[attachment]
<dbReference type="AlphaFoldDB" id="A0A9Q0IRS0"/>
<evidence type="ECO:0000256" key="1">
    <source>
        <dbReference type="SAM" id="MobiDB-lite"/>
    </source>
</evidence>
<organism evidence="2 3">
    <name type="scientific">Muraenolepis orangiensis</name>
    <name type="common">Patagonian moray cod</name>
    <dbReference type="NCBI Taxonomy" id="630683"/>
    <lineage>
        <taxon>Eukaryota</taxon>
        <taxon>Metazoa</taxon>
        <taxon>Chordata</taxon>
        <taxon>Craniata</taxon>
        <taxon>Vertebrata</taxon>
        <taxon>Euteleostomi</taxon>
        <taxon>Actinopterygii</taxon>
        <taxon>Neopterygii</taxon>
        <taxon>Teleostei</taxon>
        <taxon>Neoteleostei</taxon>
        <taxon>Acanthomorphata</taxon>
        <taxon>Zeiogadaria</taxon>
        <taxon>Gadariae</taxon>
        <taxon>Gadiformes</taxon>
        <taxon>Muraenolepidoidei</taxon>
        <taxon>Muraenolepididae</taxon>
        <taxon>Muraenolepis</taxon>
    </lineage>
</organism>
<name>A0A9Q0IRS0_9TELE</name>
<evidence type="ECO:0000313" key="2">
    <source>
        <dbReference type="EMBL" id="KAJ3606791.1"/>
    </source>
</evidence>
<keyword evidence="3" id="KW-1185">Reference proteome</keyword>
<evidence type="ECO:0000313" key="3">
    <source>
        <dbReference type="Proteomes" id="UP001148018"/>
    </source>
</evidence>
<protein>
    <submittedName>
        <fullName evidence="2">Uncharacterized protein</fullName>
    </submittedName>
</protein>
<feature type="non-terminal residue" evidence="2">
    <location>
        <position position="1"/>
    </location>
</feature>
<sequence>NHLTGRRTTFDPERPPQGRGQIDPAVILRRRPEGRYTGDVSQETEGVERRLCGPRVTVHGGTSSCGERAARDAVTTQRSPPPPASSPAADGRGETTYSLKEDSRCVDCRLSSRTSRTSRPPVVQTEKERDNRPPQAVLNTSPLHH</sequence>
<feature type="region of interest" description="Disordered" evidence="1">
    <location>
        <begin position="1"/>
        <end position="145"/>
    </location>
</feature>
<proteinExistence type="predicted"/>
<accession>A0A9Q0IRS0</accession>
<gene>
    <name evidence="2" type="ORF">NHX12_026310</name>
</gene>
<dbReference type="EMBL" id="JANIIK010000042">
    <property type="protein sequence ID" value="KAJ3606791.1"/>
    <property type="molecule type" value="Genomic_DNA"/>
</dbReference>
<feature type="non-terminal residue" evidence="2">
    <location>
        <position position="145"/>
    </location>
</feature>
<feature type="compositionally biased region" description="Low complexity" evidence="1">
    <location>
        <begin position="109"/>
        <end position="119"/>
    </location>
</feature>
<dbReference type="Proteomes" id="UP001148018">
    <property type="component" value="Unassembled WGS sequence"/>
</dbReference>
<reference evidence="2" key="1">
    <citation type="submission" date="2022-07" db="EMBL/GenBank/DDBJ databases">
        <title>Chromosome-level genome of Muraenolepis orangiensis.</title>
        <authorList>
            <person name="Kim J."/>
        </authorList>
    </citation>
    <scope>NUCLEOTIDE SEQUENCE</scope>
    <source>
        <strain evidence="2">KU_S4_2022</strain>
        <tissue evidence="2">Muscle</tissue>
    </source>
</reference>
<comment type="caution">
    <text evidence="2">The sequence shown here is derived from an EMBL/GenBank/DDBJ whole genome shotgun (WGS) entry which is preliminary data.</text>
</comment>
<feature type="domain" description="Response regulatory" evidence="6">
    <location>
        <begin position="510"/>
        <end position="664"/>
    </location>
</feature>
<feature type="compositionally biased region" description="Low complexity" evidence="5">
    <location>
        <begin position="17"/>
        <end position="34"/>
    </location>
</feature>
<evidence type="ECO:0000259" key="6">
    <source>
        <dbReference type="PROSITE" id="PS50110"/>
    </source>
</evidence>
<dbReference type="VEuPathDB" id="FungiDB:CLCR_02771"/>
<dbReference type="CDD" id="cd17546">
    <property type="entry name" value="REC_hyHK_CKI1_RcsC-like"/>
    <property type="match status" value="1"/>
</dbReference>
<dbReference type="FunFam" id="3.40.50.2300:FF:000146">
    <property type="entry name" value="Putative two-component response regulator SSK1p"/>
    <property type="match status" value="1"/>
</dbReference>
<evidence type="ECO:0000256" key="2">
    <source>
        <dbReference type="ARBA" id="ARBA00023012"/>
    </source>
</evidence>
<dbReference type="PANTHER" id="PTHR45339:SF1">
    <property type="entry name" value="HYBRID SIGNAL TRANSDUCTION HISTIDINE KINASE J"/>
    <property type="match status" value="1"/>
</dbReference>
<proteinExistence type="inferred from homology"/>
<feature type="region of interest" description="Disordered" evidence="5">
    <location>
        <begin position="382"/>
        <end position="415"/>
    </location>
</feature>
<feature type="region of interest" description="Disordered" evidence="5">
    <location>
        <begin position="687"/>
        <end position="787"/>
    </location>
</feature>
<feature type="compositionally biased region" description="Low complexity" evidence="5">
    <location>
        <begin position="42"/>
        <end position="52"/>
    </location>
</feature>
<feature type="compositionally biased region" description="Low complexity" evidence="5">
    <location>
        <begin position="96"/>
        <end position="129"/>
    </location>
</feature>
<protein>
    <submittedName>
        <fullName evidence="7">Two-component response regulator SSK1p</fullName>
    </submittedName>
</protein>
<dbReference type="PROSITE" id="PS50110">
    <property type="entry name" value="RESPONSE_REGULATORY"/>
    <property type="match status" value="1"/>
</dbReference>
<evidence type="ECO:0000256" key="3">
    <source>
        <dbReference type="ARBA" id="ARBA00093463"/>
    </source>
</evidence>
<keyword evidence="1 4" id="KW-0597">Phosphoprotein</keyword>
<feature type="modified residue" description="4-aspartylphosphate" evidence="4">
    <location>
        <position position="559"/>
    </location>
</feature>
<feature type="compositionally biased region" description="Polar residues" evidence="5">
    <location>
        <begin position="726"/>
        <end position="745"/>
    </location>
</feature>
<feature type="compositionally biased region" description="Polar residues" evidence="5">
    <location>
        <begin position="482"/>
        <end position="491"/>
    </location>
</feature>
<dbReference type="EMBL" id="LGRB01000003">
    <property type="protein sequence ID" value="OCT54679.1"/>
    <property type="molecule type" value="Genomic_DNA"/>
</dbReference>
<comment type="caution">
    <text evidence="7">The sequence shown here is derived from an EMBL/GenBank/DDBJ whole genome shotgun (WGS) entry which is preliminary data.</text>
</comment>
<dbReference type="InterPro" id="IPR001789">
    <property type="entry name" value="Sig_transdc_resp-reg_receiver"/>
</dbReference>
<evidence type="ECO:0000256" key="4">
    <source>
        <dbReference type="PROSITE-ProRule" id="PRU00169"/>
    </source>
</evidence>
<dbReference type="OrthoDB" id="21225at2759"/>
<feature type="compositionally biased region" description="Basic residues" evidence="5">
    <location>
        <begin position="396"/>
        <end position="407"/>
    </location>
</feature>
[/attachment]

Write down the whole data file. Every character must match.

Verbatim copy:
<dbReference type="AlphaFoldDB" id="A0A9Q0IRS0"/>
<evidence type="ECO:0000256" key="1">
    <source>
        <dbReference type="SAM" id="MobiDB-lite"/>
    </source>
</evidence>
<organism evidence="2 3">
    <name type="scientific">Muraenolepis orangiensis</name>
    <name type="common">Patagonian moray cod</name>
    <dbReference type="NCBI Taxonomy" id="630683"/>
    <lineage>
        <taxon>Eukaryota</taxon>
        <taxon>Metazoa</taxon>
        <taxon>Chordata</taxon>
        <taxon>Craniata</taxon>
        <taxon>Vertebrata</taxon>
        <taxon>Euteleostomi</taxon>
        <taxon>Actinopterygii</taxon>
        <taxon>Neopterygii</taxon>
        <taxon>Teleostei</taxon>
        <taxon>Neoteleostei</taxon>
        <taxon>Acanthomorphata</taxon>
        <taxon>Zeiogadaria</taxon>
        <taxon>Gadariae</taxon>
        <taxon>Gadiformes</taxon>
        <taxon>Muraenolepidoidei</taxon>
        <taxon>Muraenolepididae</taxon>
        <taxon>Muraenolepis</taxon>
    </lineage>
</organism>
<name>A0A9Q0IRS0_9TELE</name>
<evidence type="ECO:0000313" key="2">
    <source>
        <dbReference type="EMBL" id="KAJ3606791.1"/>
    </source>
</evidence>
<keyword evidence="3" id="KW-1185">Reference proteome</keyword>
<evidence type="ECO:0000313" key="3">
    <source>
        <dbReference type="Proteomes" id="UP001148018"/>
    </source>
</evidence>
<protein>
    <submittedName>
        <fullName evidence="2">Uncharacterized protein</fullName>
    </submittedName>
</protein>
<feature type="non-terminal residue" evidence="2">
    <location>
        <position position="1"/>
    </location>
</feature>
<sequence>NHLTGRRTTFDPERPPQGRGQIDPAVILRRRPEGRYTGDVSQETEGVERRLCGPRVTVHGGTSSCGERAARDAVTTQRSPPPPASSPAADGRGETTYSLKEDSRCVDCRLSSRTSRTSRPPVVQTEKERDNRPPQAVLNTSPLHH</sequence>
<feature type="region of interest" description="Disordered" evidence="1">
    <location>
        <begin position="1"/>
        <end position="145"/>
    </location>
</feature>
<proteinExistence type="predicted"/>
<accession>A0A9Q0IRS0</accession>
<gene>
    <name evidence="2" type="ORF">NHX12_026310</name>
</gene>
<dbReference type="EMBL" id="JANIIK010000042">
    <property type="protein sequence ID" value="KAJ3606791.1"/>
    <property type="molecule type" value="Genomic_DNA"/>
</dbReference>
<feature type="non-terminal residue" evidence="2">
    <location>
        <position position="145"/>
    </location>
</feature>
<feature type="compositionally biased region" description="Low complexity" evidence="1">
    <location>
        <begin position="109"/>
        <end position="119"/>
    </location>
</feature>
<dbReference type="Proteomes" id="UP001148018">
    <property type="component" value="Unassembled WGS sequence"/>
</dbReference>
<reference evidence="2" key="1">
    <citation type="submission" date="2022-07" db="EMBL/GenBank/DDBJ databases">
        <title>Chromosome-level genome of Muraenolepis orangiensis.</title>
        <authorList>
            <person name="Kim J."/>
        </authorList>
    </citation>
    <scope>NUCLEOTIDE SEQUENCE</scope>
    <source>
        <strain evidence="2">KU_S4_2022</strain>
        <tissue evidence="2">Muscle</tissue>
    </source>
</reference>
<comment type="caution">
    <text evidence="2">The sequence shown here is derived from an EMBL/GenBank/DDBJ whole genome shotgun (WGS) entry which is preliminary data.</text>
</comment>
<feature type="domain" description="Response regulatory" evidence="6">
    <location>
        <begin position="510"/>
        <end position="664"/>
    </location>
</feature>
<feature type="compositionally biased region" description="Low complexity" evidence="5">
    <location>
        <begin position="17"/>
        <end position="34"/>
    </location>
</feature>
<evidence type="ECO:0000259" key="6">
    <source>
        <dbReference type="PROSITE" id="PS50110"/>
    </source>
</evidence>
<dbReference type="VEuPathDB" id="FungiDB:CLCR_02771"/>
<dbReference type="CDD" id="cd17546">
    <property type="entry name" value="REC_hyHK_CKI1_RcsC-like"/>
    <property type="match status" value="1"/>
</dbReference>
<dbReference type="FunFam" id="3.40.50.2300:FF:000146">
    <property type="entry name" value="Putative two-component response regulator SSK1p"/>
    <property type="match status" value="1"/>
</dbReference>
<evidence type="ECO:0000256" key="2">
    <source>
        <dbReference type="ARBA" id="ARBA00023012"/>
    </source>
</evidence>
<dbReference type="PANTHER" id="PTHR45339:SF1">
    <property type="entry name" value="HYBRID SIGNAL TRANSDUCTION HISTIDINE KINASE J"/>
    <property type="match status" value="1"/>
</dbReference>
<proteinExistence type="inferred from homology"/>
<feature type="region of interest" description="Disordered" evidence="5">
    <location>
        <begin position="382"/>
        <end position="415"/>
    </location>
</feature>
<feature type="region of interest" description="Disordered" evidence="5">
    <location>
        <begin position="687"/>
        <end position="787"/>
    </location>
</feature>
<feature type="compositionally biased region" description="Low complexity" evidence="5">
    <location>
        <begin position="42"/>
        <end position="52"/>
    </location>
</feature>
<feature type="compositionally biased region" description="Low complexity" evidence="5">
    <location>
        <begin position="96"/>
        <end position="129"/>
    </location>
</feature>
<protein>
    <submittedName>
        <fullName evidence="7">Two-component response regulator SSK1p</fullName>
    </submittedName>
</protein>
<dbReference type="PROSITE" id="PS50110">
    <property type="entry name" value="RESPONSE_REGULATORY"/>
    <property type="match status" value="1"/>
</dbReference>
<evidence type="ECO:0000256" key="3">
    <source>
        <dbReference type="ARBA" id="ARBA00093463"/>
    </source>
</evidence>
<keyword evidence="1 4" id="KW-0597">Phosphoprotein</keyword>
<feature type="modified residue" description="4-aspartylphosphate" evidence="4">
    <location>
        <position position="559"/>
    </location>
</feature>
<feature type="compositionally biased region" description="Polar residues" evidence="5">
    <location>
        <begin position="726"/>
        <end position="745"/>
    </location>
</feature>
<feature type="compositionally biased region" description="Polar residues" evidence="5">
    <location>
        <begin position="482"/>
        <end position="491"/>
    </location>
</feature>
<dbReference type="EMBL" id="LGRB01000003">
    <property type="protein sequence ID" value="OCT54679.1"/>
    <property type="molecule type" value="Genomic_DNA"/>
</dbReference>
<comment type="caution">
    <text evidence="7">The sequence shown here is derived from an EMBL/GenBank/DDBJ whole genome shotgun (WGS) entry which is preliminary data.</text>
</comment>
<dbReference type="InterPro" id="IPR001789">
    <property type="entry name" value="Sig_transdc_resp-reg_receiver"/>
</dbReference>
<evidence type="ECO:0000256" key="4">
    <source>
        <dbReference type="PROSITE-ProRule" id="PRU00169"/>
    </source>
</evidence>
<dbReference type="OrthoDB" id="21225at2759"/>
<feature type="compositionally biased region" description="Basic residues" evidence="5">
    <location>
        <begin position="396"/>
        <end position="407"/>
    </location>
</feature>